We spend on average about 90% of our time indoors. And while there is tremendous focus on what goes into our bodies (and rightly so), the environment we live and breath in most of the time is often overlooked. Many are surprised to learn their homes are packed with toxins directly related to many diseases and even cancer. The good news is it doesn’t have to be difficult. There are simple ways to have a healthier home. Here are 10 ways to get started today.
1. Remove Your Shoes
It’s not just the dirt and grime kept out of your house when shoes are removed at the door. Researchers have found our shoes carry all sorts of ugly and toxic characters that then make their way into our homes.
40% of shoes in one study tested positive for the “C.diff” bacterium (a bacterium that causes diarrhea and colitis and almost half a million illnesses in the United States each year); 421,000 differing bacteria were found; E.coli & coliform were also seen on 96% of the shoes.
The bacteria can live a long time and transfer onto our home flooring surfaces. Those shoes also trek in pesticides, fertilizers and allergens which then all make their way through your home including into the air. And don’t forget to add those entry mats at each door. (1,2)
2. Improve Air Quality
Air is the one thing we interact with continuously and depend on to live. And yet, most times we do not give much thought to the air we breath inside our homes. However, indoor air has been shown to be 25 - 45% more toxic than outdoor air.
In our quest to be more energy efficient we have tamped down the flow of air even more and trap pollutants inside with us. The best place to start is by reducing indoor allergens (those brought in by our shoes, emitted through allergens and products used for cleaning, personal care, etc).
A simple way to improve your indoor air quality is to open your windows more often. Let the air ventilate through the house. Another way is to add air purifying plants to your home. And, adding an air purifier is also a great investment in improving air quality. Look for one that is high efficiency and includes HEPA filtration, like this one.
3. Choose Healthy Cookware
Those beloved non-stick pans make cleaning a cinch and they also commonly contain chemicals that leach into your food when heated and / or when the coating is scratched.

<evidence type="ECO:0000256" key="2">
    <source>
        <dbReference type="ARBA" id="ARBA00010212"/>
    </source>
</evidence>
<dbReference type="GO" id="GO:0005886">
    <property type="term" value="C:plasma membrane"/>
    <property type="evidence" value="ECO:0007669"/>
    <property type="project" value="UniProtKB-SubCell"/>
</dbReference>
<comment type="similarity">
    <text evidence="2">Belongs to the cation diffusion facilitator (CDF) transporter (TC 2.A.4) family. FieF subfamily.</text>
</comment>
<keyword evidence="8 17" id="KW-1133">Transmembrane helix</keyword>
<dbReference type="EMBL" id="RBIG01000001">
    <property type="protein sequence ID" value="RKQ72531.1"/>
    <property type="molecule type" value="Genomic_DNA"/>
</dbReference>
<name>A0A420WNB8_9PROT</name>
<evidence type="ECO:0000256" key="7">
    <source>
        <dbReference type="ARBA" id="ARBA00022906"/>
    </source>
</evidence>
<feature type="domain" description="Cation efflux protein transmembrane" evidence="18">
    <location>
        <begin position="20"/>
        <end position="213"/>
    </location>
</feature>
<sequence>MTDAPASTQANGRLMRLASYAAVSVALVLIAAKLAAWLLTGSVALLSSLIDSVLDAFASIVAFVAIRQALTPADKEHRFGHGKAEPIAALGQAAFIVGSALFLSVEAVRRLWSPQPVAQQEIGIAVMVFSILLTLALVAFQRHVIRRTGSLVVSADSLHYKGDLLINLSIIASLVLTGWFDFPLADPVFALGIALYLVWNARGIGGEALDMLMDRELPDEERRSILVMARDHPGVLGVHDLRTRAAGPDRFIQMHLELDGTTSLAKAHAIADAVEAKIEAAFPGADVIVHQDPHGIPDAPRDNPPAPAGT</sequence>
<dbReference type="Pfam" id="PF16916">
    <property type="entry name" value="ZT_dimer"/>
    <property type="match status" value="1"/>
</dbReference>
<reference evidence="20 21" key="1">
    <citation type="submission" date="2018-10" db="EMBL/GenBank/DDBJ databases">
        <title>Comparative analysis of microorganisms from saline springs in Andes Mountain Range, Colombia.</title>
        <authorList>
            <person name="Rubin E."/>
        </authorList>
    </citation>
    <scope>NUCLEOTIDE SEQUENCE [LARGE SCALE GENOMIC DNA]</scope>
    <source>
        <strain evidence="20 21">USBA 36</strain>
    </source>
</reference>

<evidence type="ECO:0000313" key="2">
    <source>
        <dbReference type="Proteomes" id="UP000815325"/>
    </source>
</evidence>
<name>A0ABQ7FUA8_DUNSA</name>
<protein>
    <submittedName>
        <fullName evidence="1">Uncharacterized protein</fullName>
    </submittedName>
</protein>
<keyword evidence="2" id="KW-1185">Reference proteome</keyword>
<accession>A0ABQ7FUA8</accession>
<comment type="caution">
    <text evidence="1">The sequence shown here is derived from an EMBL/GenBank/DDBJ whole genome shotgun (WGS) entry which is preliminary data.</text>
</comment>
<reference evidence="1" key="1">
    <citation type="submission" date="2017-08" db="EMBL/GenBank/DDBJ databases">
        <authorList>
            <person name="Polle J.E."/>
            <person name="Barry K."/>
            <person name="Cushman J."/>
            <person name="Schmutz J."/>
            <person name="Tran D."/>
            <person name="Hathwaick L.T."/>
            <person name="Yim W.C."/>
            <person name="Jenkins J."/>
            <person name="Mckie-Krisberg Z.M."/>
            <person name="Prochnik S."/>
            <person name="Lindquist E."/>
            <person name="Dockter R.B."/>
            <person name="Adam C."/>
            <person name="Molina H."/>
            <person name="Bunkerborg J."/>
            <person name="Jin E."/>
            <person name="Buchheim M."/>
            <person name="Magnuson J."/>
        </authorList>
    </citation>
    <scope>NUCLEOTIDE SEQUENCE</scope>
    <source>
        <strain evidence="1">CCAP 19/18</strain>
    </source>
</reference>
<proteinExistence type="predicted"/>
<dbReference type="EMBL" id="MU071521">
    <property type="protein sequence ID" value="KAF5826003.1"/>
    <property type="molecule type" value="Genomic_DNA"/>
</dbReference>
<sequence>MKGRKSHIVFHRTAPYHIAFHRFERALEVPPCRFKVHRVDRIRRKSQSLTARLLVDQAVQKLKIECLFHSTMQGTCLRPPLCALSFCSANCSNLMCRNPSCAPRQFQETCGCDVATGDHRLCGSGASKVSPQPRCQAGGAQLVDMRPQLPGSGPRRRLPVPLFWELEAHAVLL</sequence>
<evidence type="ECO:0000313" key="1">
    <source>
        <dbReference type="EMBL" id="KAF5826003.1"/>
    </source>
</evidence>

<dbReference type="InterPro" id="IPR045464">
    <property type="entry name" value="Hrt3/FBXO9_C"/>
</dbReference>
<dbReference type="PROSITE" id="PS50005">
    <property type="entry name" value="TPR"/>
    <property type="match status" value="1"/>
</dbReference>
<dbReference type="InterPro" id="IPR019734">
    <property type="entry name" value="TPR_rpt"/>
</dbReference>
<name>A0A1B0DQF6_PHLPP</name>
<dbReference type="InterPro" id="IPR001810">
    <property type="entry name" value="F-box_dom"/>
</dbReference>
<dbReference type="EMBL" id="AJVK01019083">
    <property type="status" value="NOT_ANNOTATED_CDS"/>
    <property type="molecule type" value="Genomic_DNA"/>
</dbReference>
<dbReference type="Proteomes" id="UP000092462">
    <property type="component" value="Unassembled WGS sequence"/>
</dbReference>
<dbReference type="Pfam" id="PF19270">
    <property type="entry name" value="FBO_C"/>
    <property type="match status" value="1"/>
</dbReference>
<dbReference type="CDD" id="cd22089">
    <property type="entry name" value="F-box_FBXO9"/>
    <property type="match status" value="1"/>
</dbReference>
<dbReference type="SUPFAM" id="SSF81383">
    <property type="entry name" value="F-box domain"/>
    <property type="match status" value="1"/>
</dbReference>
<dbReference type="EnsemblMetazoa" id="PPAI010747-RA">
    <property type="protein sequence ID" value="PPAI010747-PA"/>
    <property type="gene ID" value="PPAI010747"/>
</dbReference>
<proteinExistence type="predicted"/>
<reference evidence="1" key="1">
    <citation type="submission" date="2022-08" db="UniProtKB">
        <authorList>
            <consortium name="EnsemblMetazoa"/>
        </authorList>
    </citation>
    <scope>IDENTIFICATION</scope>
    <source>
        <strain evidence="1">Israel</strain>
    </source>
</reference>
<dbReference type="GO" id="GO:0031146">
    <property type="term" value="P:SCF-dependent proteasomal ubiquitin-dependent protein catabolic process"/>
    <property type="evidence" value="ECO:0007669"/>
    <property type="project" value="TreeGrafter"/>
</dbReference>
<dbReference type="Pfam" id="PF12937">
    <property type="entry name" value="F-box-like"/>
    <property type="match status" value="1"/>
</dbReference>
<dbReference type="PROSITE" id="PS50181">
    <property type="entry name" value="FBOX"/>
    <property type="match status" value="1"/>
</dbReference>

These pans also release toxic fumes upon heating. Labels adorn most non-stick pans (that we often overlook) warning to not heat on high and avoid scratching. With just a few minutes at high heat the coating starts to breaks down and we then ingest these chemicals.
Good news is there are options. Look for cookware that is free of PFAS, PFOA (a carcinogenic chemical released when PFAs are heated), lead and cadmium.
4. Go Glass
Most plastics are made with BPA, a toxic compound to human health. BPA has been found to be an endocrine disrupter contributing to myriad diseases and health conditions such as cancer, asthma, ADHD, obesity, Diabetes among others. Plastics also contain other chemical leaching compounds.
Glass, however, has long been revered as the ultimate in food storage as it will not leach chemicals into food or drinks nor will it warp, stain, or retain smells. They are also affordable and non-toxic.
5. Replace Candles, Plug Ins and Air Fresheners
Those lovely candles and scents you burn, spray, mix, apply and slather may be emitting more than 100 VOCs (which mean they are volatile and release into the air), including some that are classified as toxic or hazardous by federal laws and even some that are proven carcinogens right into your air and on your body.
Even products advertised as “green,” “natural,” or “organic” emitted these chemicals in a study by the University of Washington. (8) In that study, a wide range of products were tested in addition to air fresheners, such as detergents, softeners, dyer sheets, all-purpose cleaners, soaps, sanitizers, lotions, deodorants and shampoos.
Bare in mind, a single fragrance in a product can contain a mixture of hundreds of chemicals, some of which react with ozone in ambient air to form dangerous secondary pollutants, including formaldehyde. You read that right. One “fragrance” can have a mix of a hundred chemicals.
Even worse, the CPSA (which regulates cleaning supplies, air fresheners and laundry products) and the FDA (which regulates fragrances for personal care items) do not require the listing of any ingredients, including fragrances, on their labels.
Simple step is to opt for fragrance-free home and personal care supplies; throw out those air fresheners and even candles and opt for pure essential oils in a diffuser for scenting the air.
6. Clean up your Cleaning Supplies
We have become hypersensitive to germs these days with antibacterial products at every turn. Unfortunately, the very products we are using to get things, including our hands, sparkling clean may be harming us more than helping.
As seen in the entry on air fresheners, households products, including all-purpose cleansers, soaps, personal care products, laundry and bath cleaning products contain thousands of hidden chemicals that are hazardous to our health. Some are even known cancer-causing agents such as formaldehyde and others such as Triclosan, commonly seen in antibacterial soap, is linked to hormone disruption among other disease concerns.
What to do? Look for the third party green certifications on products. You’ll see a Green Seal or EcoLogo or better yet, download the EWG’s Healthy Living app to scan the barcode on your products right in the store (or at home) to see exactly what’s in it and review its rating and make a better choice.
And, do not dismiss the basics. It is amazing what a little Baking Soda, White Vinegar and Water can do around the house (my essential cleaning go-tos).